A door supervisor, who worked at a nightclub despite having his licence suspended, has been fined more than £300 plus costs, a court heard.
David Dankwa-Smith pleaded guilty at Poole Magistrates’ Court on September 28 to working as an illegal door supervisor at a Bournemouth venue.
He did this while his Security Industry Authority (SIA) licence was suspended. The SIA says the case highlights the need for employers to carry out regular checks on door staff.
He was was fined £330 and required to pay £1,070 court costs and a victim surcharge of £34.
The SIA suspended Dankwa-Smith’s door supervisor licence on 26 November 2021.
Devon and Cornwall Police informed the SIA of Dankwa-Smith’s suspected criminality.
Despite the suspension, the evidence showed that Dankwa-Smith worked as an unlicensed door supervisor at the Bournemouth bar and nightclub between 4 February and 5 March 2022.
In January 2022, Dorset Police advised the SIA that Dankwa-Smith was suspected of additional criminality.
The venue owner met with Dorset Police’s licensing officer on 8 March 2022.
They checked the status of Dankwa-Smith’s licence and the SIA confirmed to Dorset Police that Dankwa-Smith’s licence was suspended.
The same day the venue owner dismissed Dankwa-Smith as soon as he had discovered that his licence was suspended.
The SIA began a criminal investigation case against Dankwa-Smith, and he was invited to participate in an interview under caution, which he failed to attend.
Jenny Hart, one of the SIA’s criminal investigation managers, said: This case highlights the importance of due diligence checks prior to, and during, the deployment of security.
“Dankwa-Smith pleaded guilty to working as an unlicensed door supervisor while he was suspended.
Suspension means suspension, he could not work as a door supervisor. “He has now been prosecuted and has a criminal record.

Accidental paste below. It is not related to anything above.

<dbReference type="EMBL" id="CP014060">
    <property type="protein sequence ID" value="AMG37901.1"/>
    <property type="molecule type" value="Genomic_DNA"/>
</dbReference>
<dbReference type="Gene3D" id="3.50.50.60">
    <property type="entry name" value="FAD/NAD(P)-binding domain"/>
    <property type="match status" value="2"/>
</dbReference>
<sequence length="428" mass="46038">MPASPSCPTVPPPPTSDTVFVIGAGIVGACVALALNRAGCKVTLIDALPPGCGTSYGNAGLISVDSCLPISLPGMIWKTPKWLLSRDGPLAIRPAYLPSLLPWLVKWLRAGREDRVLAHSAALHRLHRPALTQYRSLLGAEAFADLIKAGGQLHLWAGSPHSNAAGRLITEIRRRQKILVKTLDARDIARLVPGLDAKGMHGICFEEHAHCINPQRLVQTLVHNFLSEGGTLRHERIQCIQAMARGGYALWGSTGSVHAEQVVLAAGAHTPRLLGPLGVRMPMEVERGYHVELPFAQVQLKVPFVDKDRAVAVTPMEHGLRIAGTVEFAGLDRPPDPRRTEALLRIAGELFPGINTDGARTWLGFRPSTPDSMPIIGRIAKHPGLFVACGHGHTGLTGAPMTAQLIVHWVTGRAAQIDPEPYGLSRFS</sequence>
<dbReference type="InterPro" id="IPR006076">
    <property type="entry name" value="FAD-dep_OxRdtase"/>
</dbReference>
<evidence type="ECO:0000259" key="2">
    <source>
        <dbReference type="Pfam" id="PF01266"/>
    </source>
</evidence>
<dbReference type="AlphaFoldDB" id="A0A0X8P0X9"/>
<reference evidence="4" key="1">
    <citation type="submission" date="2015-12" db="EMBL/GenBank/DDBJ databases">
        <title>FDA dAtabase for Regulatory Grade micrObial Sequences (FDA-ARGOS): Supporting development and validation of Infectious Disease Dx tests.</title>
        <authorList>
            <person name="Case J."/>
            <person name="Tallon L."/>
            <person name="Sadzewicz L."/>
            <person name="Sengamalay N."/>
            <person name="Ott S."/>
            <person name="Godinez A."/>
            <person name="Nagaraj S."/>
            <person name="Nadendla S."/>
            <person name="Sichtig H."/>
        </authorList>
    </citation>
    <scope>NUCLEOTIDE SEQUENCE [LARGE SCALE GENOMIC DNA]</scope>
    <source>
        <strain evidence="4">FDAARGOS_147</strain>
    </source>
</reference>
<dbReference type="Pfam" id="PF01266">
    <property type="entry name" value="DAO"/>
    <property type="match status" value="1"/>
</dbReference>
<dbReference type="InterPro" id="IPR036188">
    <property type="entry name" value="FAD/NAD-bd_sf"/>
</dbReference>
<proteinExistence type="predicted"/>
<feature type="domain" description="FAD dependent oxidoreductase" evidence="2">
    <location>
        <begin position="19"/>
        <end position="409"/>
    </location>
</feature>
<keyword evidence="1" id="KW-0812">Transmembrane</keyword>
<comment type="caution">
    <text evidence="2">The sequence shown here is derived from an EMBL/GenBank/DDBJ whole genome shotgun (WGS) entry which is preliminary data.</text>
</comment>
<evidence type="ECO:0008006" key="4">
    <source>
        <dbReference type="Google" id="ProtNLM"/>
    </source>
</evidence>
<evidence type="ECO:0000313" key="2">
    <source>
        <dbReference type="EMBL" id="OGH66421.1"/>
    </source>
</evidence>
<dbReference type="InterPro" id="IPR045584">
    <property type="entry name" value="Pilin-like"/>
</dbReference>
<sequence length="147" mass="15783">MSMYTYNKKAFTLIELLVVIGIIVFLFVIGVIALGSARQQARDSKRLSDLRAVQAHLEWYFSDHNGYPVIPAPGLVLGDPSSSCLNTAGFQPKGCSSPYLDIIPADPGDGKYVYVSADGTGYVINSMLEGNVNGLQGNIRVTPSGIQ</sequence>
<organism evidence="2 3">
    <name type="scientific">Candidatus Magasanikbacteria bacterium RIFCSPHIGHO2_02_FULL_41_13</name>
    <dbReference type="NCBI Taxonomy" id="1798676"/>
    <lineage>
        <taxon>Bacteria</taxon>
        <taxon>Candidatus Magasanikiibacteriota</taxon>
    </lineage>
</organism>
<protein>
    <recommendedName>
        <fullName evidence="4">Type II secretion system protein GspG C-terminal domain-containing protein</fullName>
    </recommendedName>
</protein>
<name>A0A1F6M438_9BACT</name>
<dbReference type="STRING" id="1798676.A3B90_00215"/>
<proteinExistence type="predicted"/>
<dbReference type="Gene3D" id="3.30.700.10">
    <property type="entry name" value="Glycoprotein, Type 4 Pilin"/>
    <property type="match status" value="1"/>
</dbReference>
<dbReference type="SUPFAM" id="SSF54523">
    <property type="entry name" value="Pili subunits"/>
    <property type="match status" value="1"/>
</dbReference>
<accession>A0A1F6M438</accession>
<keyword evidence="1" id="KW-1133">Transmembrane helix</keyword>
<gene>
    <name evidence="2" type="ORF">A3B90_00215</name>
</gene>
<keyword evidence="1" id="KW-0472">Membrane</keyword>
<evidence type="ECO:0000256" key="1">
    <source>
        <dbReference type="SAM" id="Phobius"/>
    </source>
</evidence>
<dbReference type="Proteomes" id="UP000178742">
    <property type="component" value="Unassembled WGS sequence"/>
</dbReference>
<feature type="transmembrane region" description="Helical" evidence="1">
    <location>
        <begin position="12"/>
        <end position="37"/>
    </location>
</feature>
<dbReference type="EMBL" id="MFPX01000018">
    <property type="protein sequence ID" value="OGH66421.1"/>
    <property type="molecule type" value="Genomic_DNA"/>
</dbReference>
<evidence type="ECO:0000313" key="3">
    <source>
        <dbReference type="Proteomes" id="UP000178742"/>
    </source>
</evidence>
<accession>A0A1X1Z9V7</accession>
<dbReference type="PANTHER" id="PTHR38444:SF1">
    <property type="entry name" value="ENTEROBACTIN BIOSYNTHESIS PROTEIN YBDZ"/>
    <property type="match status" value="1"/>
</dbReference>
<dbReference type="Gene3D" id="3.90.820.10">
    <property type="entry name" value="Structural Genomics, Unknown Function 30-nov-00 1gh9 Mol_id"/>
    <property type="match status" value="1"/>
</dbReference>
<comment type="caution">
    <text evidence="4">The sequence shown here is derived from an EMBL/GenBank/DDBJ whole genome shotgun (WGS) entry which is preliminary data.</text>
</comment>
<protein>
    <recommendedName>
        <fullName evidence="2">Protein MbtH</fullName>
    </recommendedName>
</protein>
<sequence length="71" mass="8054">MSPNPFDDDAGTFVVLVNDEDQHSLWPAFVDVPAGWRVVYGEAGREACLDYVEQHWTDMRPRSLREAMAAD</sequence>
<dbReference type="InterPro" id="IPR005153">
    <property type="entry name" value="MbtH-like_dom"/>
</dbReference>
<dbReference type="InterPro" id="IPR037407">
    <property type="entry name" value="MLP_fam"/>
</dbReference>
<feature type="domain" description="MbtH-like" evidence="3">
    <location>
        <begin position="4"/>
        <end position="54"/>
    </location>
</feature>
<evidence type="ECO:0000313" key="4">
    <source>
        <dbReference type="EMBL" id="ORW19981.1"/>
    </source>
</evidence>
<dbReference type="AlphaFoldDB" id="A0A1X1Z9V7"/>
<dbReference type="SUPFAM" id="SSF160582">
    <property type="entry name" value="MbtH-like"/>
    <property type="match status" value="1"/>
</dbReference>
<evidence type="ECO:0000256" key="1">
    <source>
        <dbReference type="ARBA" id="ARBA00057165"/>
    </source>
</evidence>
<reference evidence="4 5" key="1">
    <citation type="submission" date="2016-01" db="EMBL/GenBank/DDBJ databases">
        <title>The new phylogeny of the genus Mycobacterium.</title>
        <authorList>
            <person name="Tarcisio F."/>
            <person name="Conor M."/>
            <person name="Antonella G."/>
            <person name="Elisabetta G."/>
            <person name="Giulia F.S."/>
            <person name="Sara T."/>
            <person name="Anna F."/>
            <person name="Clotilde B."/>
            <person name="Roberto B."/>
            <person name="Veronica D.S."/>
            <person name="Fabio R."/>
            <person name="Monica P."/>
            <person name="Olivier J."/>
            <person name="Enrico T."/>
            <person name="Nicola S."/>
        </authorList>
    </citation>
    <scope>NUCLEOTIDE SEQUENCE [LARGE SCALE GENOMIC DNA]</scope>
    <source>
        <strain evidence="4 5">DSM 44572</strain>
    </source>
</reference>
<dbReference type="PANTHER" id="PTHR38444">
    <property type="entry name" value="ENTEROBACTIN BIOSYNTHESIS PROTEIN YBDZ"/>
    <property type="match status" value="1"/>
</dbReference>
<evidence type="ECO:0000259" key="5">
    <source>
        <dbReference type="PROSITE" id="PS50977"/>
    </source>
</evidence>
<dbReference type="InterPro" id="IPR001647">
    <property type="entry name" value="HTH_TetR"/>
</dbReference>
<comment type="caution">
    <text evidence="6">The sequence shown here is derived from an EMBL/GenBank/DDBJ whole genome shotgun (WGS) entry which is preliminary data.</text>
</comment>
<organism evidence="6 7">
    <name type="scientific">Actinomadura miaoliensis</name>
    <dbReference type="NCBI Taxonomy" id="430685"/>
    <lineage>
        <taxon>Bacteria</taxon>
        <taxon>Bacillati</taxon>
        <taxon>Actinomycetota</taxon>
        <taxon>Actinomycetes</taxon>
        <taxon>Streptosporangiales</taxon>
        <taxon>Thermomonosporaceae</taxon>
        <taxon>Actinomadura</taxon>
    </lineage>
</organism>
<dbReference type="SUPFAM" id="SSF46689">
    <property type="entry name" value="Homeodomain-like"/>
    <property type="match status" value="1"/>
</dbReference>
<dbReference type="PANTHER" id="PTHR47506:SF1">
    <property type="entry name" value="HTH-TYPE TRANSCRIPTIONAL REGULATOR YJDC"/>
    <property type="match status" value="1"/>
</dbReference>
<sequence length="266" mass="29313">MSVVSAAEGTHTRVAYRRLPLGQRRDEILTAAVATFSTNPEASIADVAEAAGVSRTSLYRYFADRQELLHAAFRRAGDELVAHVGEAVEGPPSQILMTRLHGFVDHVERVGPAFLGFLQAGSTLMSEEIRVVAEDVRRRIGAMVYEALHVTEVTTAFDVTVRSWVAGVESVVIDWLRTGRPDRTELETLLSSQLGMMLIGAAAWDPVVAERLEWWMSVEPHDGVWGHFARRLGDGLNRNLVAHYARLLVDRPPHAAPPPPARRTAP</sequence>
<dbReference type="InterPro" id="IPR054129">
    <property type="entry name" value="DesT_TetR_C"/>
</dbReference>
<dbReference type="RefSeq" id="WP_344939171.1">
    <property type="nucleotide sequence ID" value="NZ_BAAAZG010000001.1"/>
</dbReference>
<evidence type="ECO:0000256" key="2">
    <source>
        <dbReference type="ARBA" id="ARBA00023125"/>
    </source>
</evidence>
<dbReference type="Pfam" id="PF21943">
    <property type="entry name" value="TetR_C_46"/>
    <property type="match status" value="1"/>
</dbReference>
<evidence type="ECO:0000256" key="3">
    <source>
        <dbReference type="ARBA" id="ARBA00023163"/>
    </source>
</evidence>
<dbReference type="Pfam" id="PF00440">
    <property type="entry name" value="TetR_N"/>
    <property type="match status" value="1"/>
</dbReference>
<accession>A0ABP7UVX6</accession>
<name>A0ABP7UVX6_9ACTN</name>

“We will now be revoking Dankwa-Smith’s licence. The purpose of the licensing regime is to protect the public. It’s imperative that employers conduct regular checks on the validity of the licensed security staff. Dankwa-Smith put the public at risk and betrayed the trust of his employer.”
By law, security operatives working under contract must hold and display a valid SIA licence
Read about SIA enforcement and penalties.
The offence relating to the Private Security Industry Act (2001) that is mentioned above is as follows: section 3 – working without a licence.
The SIA licence features several easy-to-check security features, which include:
– on the front of the licence you should be able to see holograms when the licence is tilted backwards and forwards
– the expiry date of the licence is embossed on the bottom of the photograph (not printed on) – you should be able to run your finger over the date and feel that it is raised
on the back of the licence there is a QR code and a bar code. The bar code should also bring up the same licence number as shown on the licence itself
– a ultra violet should reveal ‘SIA’ in the top right and bottom left of the licence when scanned across the front. On older licences there will be a watermark pattern on the back of the licence that can only be revealed by the UV
– the address on the rear of the licence should show an ‘E’ post code
About the Security Industry Authority:
The Security Industry Authority (SIA) is the government backed organisation responsible for regulating the private security industry in the United Kingdom, reporting to the Home Secretary under the terms of the Private Security Industry Act 2001. The SIA’s main duties are the compulsory licensing of individuals undertaking designated activities and managing the voluntary Approved Contractor Scheme.